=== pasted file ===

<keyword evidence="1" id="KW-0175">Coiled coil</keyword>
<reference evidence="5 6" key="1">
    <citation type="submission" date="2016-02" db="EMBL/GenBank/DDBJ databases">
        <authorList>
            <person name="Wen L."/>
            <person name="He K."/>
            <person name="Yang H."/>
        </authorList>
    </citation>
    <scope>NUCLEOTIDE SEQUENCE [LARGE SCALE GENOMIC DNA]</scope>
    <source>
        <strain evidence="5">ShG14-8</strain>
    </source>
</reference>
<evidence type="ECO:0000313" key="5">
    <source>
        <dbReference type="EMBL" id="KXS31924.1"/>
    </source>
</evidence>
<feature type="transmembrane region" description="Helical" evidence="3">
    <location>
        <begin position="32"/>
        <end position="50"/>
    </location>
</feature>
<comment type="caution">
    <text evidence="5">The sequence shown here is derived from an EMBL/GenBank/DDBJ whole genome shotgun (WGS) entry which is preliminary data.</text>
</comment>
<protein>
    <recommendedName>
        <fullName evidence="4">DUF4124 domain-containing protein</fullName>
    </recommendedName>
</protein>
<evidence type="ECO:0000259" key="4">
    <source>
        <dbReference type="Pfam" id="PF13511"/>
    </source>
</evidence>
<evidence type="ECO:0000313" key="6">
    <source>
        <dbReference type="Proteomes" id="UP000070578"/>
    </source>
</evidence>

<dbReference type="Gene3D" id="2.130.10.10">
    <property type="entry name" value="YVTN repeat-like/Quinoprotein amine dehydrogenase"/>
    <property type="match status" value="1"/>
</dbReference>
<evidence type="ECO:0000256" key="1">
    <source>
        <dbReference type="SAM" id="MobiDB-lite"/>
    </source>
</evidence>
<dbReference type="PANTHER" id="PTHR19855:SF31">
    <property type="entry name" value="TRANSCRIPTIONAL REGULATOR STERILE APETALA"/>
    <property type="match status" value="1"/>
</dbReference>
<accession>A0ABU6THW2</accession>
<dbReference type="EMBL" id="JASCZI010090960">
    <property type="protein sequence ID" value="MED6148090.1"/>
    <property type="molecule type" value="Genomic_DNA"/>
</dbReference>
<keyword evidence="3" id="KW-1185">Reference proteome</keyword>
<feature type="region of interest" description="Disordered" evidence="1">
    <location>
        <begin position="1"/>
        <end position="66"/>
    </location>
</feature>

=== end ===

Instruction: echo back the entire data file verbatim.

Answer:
<keyword evidence="1" id="KW-0175">Coiled coil</keyword>
<reference evidence="5 6" key="1">
    <citation type="submission" date="2016-02" db="EMBL/GenBank/DDBJ databases">
        <authorList>
            <person name="Wen L."/>
            <person name="He K."/>
            <person name="Yang H."/>
        </authorList>
    </citation>
    <scope>NUCLEOTIDE SEQUENCE [LARGE SCALE GENOMIC DNA]</scope>
    <source>
        <strain evidence="5">ShG14-8</strain>
    </source>
</reference>
<evidence type="ECO:0000313" key="5">
    <source>
        <dbReference type="EMBL" id="KXS31924.1"/>
    </source>
</evidence>
<feature type="transmembrane region" description="Helical" evidence="3">
    <location>
        <begin position="32"/>
        <end position="50"/>
    </location>
</feature>
<comment type="caution">
    <text evidence="5">The sequence shown here is derived from an EMBL/GenBank/DDBJ whole genome shotgun (WGS) entry which is preliminary data.</text>
</comment>
<protein>
    <recommendedName>
        <fullName evidence="4">DUF4124 domain-containing protein</fullName>
    </recommendedName>
</protein>
<evidence type="ECO:0000259" key="4">
    <source>
        <dbReference type="Pfam" id="PF13511"/>
    </source>
</evidence>
<evidence type="ECO:0000313" key="6">
    <source>
        <dbReference type="Proteomes" id="UP000070578"/>
    </source>
</evidence>

<dbReference type="Gene3D" id="2.130.10.10">
    <property type="entry name" value="YVTN repeat-like/Quinoprotein amine dehydrogenase"/>
    <property type="match status" value="1"/>
</dbReference>
<evidence type="ECO:0000256" key="1">
    <source>
        <dbReference type="SAM" id="MobiDB-lite"/>
    </source>
</evidence>
<dbReference type="PANTHER" id="PTHR19855:SF31">
    <property type="entry name" value="TRANSCRIPTIONAL REGULATOR STERILE APETALA"/>
    <property type="match status" value="1"/>
</dbReference>
<accession>A0ABU6THW2</accession>
<dbReference type="EMBL" id="JASCZI010090960">
    <property type="protein sequence ID" value="MED6148090.1"/>
    <property type="molecule type" value="Genomic_DNA"/>
</dbReference>
<keyword evidence="3" id="KW-1185">Reference proteome</keyword>
<feature type="region of interest" description="Disordered" evidence="1">
    <location>
        <begin position="1"/>
        <end position="66"/>
    </location>
</feature>